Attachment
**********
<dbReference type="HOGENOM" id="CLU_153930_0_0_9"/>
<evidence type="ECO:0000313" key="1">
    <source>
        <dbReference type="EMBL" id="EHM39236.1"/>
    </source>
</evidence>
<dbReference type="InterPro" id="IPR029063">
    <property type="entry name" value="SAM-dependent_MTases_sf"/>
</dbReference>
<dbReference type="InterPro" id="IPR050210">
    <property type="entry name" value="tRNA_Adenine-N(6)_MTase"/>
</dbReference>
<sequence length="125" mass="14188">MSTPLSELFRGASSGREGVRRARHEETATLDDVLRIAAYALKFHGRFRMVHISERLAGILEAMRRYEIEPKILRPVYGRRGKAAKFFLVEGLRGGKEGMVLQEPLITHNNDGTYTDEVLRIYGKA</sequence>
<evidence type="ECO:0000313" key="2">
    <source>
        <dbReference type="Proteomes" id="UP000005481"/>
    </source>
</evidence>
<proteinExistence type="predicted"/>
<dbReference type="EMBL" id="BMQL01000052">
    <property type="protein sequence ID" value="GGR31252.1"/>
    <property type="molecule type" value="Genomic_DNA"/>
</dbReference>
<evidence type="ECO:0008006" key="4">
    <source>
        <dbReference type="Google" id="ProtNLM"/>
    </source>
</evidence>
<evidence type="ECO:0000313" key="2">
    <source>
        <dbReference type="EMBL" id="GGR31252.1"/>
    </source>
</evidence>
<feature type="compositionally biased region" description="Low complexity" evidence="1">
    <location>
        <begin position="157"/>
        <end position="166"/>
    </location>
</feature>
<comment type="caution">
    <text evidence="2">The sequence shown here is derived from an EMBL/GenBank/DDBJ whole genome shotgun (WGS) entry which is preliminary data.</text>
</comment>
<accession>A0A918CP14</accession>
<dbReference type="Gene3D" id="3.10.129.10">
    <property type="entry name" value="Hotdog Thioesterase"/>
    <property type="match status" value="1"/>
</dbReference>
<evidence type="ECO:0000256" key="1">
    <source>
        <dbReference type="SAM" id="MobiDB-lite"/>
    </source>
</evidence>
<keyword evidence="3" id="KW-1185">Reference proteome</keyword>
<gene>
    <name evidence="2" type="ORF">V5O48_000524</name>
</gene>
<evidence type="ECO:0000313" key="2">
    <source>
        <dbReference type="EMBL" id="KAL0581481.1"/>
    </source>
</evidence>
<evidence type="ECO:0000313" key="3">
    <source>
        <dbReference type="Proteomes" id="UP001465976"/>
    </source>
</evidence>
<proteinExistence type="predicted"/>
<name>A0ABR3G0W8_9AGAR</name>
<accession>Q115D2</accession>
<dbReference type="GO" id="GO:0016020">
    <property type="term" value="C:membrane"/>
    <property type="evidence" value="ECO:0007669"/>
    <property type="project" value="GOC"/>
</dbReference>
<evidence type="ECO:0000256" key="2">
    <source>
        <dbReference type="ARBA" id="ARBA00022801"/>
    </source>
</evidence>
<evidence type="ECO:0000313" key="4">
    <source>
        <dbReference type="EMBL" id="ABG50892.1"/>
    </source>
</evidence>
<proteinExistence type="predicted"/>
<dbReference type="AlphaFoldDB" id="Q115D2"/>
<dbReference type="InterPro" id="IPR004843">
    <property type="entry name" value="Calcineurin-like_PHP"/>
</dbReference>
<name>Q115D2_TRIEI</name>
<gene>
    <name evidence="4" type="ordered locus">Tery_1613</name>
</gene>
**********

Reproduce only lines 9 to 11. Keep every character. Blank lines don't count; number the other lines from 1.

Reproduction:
</dbReference>
<dbReference type="InterPro" id="IPR050210">
    <property type="entry name" value="tRNA_Adenine-N(6)_MTase"/>